Alternatively, adults may benefit from Invisalign® aligners if they have only mild to moderate malocclusion. Since no two mouths are the same, we recommend engaging your orthodontist in a discussion about which method will best suit your specific needs.
How Should I Maintain My Braces?
Since braces add complexity to the oral hygiene process, patients wearing braces should allow time to properly clean the teeth and braces after eating and at the beginning and end of every day. This is due to the increased surface area in the mouth for bacteria and food debris to get caught on in the mouth. The bacteria and food debris can cause decay and gingivitis due to acid attack if left on the teeth.
Patients wearing braces should take care to avoid foods that could harm the integrity of the bond between the bracket and the tooth’s surface. For example, crunchy foods, sticky foods like toffee and biting in to hard foods such as apples can cause the brackets to come loose from the tooth. Many patients find their oral health improves once braces are installed, as they become diligent about their oral health routines and choose healthy foods that will not get stuck in the brackets the way that foods like popcorn kernels or chewy candies would.
Your orthodontist will provide instructions on how to effectively brush and floss your teeth with braces and may suggest adding some tools to your care routine such as a proxy brush, floss threader and/or a special mouth rinse. It is important to note that as your teeth come into alignment, they will become progressively easier to clean effectively due to their exposed surfaces on either side.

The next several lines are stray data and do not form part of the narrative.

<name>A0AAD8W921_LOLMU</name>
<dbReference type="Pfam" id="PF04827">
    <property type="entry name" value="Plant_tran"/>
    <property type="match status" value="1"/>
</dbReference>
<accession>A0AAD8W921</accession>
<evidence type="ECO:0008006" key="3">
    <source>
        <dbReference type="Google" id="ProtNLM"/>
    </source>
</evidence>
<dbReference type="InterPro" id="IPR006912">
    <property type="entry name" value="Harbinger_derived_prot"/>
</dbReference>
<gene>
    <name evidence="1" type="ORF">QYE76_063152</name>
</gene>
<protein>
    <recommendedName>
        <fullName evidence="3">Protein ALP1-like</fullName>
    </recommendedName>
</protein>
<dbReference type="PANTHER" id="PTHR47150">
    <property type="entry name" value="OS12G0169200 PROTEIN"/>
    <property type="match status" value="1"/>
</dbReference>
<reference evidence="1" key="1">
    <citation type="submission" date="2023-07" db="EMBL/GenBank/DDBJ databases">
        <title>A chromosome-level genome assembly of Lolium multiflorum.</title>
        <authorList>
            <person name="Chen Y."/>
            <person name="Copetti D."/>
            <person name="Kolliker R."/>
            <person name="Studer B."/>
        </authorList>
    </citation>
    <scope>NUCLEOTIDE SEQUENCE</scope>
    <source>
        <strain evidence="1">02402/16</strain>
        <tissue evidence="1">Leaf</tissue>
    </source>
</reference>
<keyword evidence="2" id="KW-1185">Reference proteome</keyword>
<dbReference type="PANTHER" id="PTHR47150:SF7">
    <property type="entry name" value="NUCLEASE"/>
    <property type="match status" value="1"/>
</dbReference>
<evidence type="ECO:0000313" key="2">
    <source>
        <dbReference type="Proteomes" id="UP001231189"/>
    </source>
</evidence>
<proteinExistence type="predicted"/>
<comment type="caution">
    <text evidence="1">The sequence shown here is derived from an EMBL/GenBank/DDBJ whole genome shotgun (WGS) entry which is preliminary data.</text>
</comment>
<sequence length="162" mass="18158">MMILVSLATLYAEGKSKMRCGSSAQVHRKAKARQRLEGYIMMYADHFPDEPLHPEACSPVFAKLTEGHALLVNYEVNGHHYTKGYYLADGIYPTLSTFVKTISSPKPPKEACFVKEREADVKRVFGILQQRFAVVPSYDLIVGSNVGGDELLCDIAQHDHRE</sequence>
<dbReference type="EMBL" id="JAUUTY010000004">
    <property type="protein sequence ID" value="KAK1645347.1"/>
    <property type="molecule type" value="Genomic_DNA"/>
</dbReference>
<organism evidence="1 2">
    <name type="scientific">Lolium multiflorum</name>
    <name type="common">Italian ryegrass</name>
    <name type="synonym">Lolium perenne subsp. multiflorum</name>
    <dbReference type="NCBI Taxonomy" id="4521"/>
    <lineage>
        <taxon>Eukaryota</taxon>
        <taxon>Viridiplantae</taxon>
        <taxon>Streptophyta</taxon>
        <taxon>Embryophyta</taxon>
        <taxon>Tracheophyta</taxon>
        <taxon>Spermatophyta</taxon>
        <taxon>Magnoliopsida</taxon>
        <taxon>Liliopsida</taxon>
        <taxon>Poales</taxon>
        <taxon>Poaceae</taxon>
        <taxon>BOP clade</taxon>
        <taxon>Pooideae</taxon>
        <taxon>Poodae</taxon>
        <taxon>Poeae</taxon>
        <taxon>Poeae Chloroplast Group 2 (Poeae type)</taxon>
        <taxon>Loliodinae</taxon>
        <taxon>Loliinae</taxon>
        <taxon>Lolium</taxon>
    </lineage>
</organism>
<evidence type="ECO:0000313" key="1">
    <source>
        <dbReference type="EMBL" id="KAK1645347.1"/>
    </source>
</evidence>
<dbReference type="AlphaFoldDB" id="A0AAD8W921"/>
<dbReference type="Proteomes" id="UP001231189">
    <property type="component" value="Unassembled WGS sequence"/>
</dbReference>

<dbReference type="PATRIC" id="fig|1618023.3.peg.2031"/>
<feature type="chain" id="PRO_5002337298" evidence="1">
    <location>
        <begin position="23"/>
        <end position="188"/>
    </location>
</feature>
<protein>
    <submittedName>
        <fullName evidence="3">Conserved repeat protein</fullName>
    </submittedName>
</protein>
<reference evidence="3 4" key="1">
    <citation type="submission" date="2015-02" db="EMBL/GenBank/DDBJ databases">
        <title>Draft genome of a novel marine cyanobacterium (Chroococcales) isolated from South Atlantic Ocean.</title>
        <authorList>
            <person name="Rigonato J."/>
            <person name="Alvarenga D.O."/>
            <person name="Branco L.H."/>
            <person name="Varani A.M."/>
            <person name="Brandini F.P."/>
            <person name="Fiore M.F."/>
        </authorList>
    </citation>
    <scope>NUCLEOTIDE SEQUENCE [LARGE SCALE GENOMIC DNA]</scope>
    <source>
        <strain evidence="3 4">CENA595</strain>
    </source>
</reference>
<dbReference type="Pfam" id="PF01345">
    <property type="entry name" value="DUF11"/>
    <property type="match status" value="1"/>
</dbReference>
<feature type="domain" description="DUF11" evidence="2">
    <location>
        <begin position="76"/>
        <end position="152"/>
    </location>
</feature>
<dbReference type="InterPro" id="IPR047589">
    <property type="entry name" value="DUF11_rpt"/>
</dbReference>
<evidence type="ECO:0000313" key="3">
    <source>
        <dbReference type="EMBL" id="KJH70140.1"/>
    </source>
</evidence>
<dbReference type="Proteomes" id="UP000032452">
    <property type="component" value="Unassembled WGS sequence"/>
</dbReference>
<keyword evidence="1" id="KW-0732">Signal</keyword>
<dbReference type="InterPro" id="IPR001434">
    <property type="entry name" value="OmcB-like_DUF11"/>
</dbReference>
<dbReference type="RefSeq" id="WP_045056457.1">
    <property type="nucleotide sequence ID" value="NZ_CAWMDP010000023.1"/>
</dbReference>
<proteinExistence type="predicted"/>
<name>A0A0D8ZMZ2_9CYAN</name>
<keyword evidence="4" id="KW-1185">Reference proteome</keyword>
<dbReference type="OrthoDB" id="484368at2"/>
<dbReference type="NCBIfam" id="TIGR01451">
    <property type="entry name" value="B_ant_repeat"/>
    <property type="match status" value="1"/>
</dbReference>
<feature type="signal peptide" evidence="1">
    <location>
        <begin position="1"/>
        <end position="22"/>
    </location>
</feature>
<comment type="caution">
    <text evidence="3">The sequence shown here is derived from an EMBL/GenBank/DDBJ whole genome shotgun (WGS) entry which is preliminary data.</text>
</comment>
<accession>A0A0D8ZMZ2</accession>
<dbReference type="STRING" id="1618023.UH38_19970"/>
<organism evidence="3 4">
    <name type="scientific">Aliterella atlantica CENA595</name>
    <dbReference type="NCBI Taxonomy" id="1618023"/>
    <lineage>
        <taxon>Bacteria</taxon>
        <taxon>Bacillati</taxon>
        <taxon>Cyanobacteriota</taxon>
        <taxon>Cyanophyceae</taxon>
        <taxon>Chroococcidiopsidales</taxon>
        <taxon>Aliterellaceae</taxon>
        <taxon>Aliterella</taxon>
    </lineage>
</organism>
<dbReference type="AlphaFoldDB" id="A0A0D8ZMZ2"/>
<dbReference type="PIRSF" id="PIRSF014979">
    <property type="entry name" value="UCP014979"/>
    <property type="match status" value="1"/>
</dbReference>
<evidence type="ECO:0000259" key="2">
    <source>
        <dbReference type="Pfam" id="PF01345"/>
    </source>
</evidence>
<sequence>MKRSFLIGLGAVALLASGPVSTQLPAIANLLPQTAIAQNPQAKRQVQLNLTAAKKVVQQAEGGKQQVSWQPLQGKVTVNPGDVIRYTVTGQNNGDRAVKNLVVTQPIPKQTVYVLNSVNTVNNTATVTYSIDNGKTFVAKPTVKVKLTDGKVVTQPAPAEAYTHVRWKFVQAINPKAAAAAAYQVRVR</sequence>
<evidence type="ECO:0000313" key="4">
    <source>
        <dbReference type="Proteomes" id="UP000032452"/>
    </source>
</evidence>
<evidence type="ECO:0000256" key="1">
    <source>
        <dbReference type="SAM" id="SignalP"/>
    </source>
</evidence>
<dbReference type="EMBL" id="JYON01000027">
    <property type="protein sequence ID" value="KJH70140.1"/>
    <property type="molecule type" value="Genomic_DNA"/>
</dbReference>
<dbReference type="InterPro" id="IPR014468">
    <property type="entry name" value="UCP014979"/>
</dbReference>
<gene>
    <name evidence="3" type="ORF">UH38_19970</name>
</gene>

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What Should I Do if My Retainer Doesn’t Fit?
After a course of treatment with braces, patients may enjoy their new smile so much that they ultimately neglect to wear their retainers. If you have been neglecting to wear your retainer as suggested, you may find that the retainer becomes difficult to insert easily. This is an indication that your teeth have begun to migrate.
It is important never to force your retainer into place, as doing so could break it. If your retainer is not fitting well, return to your dental professional to discuss how to remedy the fit of the retainer and correct the migration of the teeth.
In order to optimize your retainer’s effectiveness and prevent loss, we recommend always keeping your retainer’s case with you. Doing so mitigates the risk of needing to wrap it in tissue, for instance, during meals – since they can often be mistakenly discarded as garbage. Keep your retainer out of reach of children and pets, and do not expose your retainer to extreme temperatures that could damage the integrity of their fit or cause it to become brittle. Remember to travel with a toothbrush to facilitate your oral hygiene throughout your busy day.